Complex patient analysis – discovering the patient cohorts that make the difference (part 3)

Patients are very complex things to analyse and unfortunately most of our analyses don’t touch on the true complexities.

We get in our own way much of the time because we think that we understand a patient population because we can define them. This so called “Defined Cohort” drives all our clinical research as well as almost all our market research. We define the cohort we want to explore, often ignoring confounding factors – but it is often those very same confounding factors that are what we should be aiming to research in the first place.

We’re familiar with the cohorts that we find in research that result from some differences we found in the research. In clinical trials this is often response vs non-response; in market research, it is respondents who like the concept vs those that don’t – but still the core research is based on the predefined cohort we started with.

What we most frequently miss are the cohorts that we don’t know to research because we didn’t go looking for them in the first place – I call these the “Found Cohorts”. Just like the Hubble telescope looking at empty sky and finding galaxies, so too we can use data exploration methods to find the hidden cohorts in our data. I’m not talking about finding cohorts for the sake of it, but finding cohorts that have real clinical significance.

Take complex co-morbidities as an example. If you start looking at a closed patient population with a closed analytical view you will find the co-morbidities that you expect. If you expand your view to include more complete data (using EHR or claims data, for instance) you can often find cohorts within your defined target group that behave very differently due to factors that you hadn’t previously considered

  • high levels of anxiety and/or depression in COPD
  • potential links between a surgical procedure and a chronic condition in diabetes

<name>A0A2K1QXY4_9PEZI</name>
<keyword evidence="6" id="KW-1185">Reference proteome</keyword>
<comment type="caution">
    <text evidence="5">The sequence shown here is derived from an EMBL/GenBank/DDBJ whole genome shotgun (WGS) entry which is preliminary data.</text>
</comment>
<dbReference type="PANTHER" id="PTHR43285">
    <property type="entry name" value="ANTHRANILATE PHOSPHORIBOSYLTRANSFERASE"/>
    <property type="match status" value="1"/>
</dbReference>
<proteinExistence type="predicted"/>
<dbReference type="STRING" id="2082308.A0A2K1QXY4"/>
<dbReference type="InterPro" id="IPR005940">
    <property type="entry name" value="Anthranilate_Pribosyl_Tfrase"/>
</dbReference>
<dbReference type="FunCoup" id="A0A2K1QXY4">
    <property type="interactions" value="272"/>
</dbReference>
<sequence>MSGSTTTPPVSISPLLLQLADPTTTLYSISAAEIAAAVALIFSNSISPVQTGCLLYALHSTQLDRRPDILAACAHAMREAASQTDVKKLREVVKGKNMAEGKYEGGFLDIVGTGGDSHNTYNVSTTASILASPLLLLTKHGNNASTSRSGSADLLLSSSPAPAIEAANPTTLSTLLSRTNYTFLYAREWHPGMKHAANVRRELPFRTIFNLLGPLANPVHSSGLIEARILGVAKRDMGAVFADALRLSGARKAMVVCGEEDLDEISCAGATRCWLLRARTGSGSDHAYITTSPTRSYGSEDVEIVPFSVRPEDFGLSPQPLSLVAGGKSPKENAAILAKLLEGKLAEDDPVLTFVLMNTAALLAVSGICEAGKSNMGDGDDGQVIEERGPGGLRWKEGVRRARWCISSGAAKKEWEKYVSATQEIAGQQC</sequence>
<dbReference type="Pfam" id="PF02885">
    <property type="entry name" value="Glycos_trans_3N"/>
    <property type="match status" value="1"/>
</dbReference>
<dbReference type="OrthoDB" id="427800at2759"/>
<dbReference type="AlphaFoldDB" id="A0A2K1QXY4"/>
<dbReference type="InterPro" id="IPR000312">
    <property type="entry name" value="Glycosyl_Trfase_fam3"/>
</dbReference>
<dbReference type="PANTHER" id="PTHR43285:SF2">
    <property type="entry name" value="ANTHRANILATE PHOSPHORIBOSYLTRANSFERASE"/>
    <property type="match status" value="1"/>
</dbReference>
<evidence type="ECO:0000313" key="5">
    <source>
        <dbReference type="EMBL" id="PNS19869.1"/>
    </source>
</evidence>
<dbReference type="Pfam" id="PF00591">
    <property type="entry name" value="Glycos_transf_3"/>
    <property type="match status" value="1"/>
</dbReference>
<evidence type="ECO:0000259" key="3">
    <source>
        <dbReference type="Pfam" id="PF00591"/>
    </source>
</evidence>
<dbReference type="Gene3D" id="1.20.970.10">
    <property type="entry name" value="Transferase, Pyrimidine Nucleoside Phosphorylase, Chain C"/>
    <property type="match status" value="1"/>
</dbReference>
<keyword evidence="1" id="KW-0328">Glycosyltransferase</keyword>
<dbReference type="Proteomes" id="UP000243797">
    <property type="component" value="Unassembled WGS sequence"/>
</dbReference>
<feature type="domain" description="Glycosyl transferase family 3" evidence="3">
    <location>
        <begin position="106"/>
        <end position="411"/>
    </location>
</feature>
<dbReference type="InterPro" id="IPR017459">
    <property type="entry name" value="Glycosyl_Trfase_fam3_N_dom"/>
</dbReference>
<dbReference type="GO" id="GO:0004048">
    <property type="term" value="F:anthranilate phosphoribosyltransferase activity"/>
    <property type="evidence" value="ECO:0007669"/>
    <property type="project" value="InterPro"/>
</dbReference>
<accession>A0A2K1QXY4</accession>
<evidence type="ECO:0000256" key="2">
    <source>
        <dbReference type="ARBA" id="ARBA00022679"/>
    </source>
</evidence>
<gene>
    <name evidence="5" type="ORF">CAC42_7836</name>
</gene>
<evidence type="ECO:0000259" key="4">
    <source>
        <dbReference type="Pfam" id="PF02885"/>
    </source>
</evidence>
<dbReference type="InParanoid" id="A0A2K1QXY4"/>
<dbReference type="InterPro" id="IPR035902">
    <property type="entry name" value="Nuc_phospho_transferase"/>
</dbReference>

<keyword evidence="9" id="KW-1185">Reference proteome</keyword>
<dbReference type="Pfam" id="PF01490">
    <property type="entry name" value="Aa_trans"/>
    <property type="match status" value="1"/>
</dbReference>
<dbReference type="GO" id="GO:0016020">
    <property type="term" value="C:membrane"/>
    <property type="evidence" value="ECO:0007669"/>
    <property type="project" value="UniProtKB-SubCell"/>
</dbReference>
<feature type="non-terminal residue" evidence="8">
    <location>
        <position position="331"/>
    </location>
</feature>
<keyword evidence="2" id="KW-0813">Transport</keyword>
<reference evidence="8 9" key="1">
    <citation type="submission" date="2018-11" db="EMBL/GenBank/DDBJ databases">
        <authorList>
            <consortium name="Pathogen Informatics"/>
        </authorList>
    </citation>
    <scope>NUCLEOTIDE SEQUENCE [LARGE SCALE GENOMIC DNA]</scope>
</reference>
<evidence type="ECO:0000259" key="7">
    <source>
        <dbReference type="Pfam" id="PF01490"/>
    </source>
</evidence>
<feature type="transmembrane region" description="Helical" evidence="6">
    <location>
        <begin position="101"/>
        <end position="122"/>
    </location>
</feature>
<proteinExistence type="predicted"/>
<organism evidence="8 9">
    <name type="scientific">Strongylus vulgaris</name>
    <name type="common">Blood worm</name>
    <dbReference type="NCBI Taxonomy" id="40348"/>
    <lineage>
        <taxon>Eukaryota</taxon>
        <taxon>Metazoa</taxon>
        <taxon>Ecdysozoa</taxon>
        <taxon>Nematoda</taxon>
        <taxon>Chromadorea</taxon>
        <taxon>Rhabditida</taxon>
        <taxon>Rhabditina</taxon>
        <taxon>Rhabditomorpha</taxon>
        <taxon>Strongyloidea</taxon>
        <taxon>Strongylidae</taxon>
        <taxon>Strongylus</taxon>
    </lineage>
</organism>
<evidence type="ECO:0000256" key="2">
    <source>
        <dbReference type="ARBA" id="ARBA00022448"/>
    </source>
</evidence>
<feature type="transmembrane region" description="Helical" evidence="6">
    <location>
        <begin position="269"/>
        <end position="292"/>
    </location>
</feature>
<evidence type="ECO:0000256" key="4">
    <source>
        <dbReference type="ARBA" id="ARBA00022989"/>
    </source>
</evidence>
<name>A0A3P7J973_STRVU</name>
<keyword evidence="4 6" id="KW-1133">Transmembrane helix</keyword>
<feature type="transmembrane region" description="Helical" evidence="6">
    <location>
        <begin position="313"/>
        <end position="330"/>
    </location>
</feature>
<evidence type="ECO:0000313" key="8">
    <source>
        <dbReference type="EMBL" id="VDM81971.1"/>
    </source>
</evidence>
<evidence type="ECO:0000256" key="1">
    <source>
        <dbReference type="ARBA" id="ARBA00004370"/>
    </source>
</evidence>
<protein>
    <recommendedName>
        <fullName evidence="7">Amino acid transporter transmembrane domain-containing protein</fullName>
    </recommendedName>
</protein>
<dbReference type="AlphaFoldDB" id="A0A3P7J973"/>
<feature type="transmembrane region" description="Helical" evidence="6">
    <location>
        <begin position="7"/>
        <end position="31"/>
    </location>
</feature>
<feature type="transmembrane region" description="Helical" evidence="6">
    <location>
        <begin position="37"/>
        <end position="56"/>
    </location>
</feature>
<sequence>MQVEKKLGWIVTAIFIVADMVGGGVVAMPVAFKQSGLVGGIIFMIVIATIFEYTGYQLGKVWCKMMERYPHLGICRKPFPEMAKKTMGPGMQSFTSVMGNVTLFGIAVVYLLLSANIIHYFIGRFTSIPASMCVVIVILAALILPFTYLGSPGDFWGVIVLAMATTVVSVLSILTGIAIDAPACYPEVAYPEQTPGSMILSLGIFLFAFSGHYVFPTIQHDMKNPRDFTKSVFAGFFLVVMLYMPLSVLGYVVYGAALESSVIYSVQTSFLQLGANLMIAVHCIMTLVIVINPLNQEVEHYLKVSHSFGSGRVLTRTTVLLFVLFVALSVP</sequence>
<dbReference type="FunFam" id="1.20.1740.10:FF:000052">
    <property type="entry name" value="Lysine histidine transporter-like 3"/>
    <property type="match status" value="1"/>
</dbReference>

• unexpected disease prevalence due to living conditions in a developing country.

Co-morbidity is a single dimension of complexity, and recent studies have shown us that the entire flow of patient management shows many layers that add clarity. This makes a huge difference to our understanding. Patients go through many stages of diagnosis and treatment. Often they have overlapping conditions. Through all the different stages of diagnosis and treatment the patients’ needs change. These changes need to be characterized and measured.

In these circumstances of improved understanding a range of opportunities become clear:

  • Product communication or positioning opportunities due to weaknesses in the competition
  • Groups of under-treated patients that can be reached once they are understood
  • Sales force retargeting because treatment potential can be better defined

The data and analytical tools exist to generate these types of insight. The effect can be most illuminating. Contact us for more details, a demonstration, or just a discussion.

Simon Fitall

About Simon Fitall

Simon is a knowledge engineer with 30 years experience in market research, data analytics and business intelligence within the pharmaceutical, biotechnology and medical device industries. With multiple patents in the field of advanced medical data analysis, Simon is an expert in data analysis with more than 20 years experience in working with, analyzing and creating models with patient data.

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